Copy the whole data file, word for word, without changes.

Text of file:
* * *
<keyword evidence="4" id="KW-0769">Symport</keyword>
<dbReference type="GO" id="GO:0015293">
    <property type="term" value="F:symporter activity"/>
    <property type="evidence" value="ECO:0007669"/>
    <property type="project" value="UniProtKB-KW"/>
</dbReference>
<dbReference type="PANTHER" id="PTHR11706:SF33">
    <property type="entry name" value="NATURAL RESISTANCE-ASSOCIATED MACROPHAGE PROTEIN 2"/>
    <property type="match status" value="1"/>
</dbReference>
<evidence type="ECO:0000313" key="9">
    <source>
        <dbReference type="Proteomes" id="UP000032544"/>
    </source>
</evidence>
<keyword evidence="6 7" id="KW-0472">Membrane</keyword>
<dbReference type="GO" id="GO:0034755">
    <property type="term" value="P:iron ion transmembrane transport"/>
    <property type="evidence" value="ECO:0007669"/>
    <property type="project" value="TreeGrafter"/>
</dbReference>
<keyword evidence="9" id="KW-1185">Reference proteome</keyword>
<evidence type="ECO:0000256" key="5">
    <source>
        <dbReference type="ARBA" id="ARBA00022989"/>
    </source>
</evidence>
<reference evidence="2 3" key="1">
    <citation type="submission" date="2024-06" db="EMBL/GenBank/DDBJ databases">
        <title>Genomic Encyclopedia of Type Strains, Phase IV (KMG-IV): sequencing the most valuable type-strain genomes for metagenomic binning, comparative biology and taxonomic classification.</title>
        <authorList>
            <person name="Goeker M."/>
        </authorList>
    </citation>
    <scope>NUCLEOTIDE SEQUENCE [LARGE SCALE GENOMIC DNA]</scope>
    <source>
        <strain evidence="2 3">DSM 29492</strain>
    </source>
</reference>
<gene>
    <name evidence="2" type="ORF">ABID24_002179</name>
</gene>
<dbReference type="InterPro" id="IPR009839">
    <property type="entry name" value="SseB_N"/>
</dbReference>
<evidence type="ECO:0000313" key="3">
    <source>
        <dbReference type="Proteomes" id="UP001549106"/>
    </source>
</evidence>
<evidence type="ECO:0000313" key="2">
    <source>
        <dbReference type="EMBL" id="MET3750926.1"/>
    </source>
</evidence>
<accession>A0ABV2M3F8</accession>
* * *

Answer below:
<keyword evidence="4" id="KW-0769">Symport</keyword>
<dbReference type="GO" id="GO:0015293">
    <property type="term" value="F:symporter activity"/>
    <property type="evidence" value="ECO:0007669"/>
    <property type="project" value="UniProtKB-KW"/>
</dbReference>
<dbReference type="PANTHER" id="PTHR11706:SF33">
    <property type="entry name" value="NATURAL RESISTANCE-ASSOCIATED MACROPHAGE PROTEIN 2"/>
    <property type="match status" value="1"/>
</dbReference>
<evidence type="ECO:0000313" key="9">
    <source>
        <dbReference type="Proteomes" id="UP000032544"/>
    </source>
</evidence>
<keyword evidence="6 7" id="KW-0472">Membrane</keyword>
<dbReference type="GO" id="GO:0034755">
    <property type="term" value="P:iron ion transmembrane transport"/>
    <property type="evidence" value="ECO:0007669"/>
    <property type="project" value="TreeGrafter"/>
</dbReference>
<keyword evidence="9" id="KW-1185">Reference proteome</keyword>
<evidence type="ECO:0000256" key="5">
    <source>
        <dbReference type="ARBA" id="ARBA00022989"/>
    </source>
</evidence>
<reference evidence="2 3" key="1">
    <citation type="submission" date="2024-06" db="EMBL/GenBank/DDBJ databases">
        <title>Genomic Encyclopedia of Type Strains, Phase IV (KMG-IV): sequencing the most valuable type-strain genomes for metagenomic binning, comparative biology and taxonomic classification.</title>
        <authorList>
            <person name="Goeker M."/>
        </authorList>
    </citation>
    <scope>NUCLEOTIDE SEQUENCE [LARGE SCALE GENOMIC DNA]</scope>
    <source>
        <strain evidence="2 3">DSM 29492</strain>
    </source>
</reference>
<gene>
    <name evidence="2" type="ORF">ABID24_002179</name>
</gene>
<dbReference type="InterPro" id="IPR009839">
    <property type="entry name" value="SseB_N"/>
</dbReference>
<evidence type="ECO:0000313" key="3">
    <source>
        <dbReference type="Proteomes" id="UP001549106"/>
    </source>
</evidence>
<evidence type="ECO:0000313" key="2">
    <source>
        <dbReference type="EMBL" id="MET3750926.1"/>
    </source>
</evidence>
<accession>A0ABV2M3F8</accession>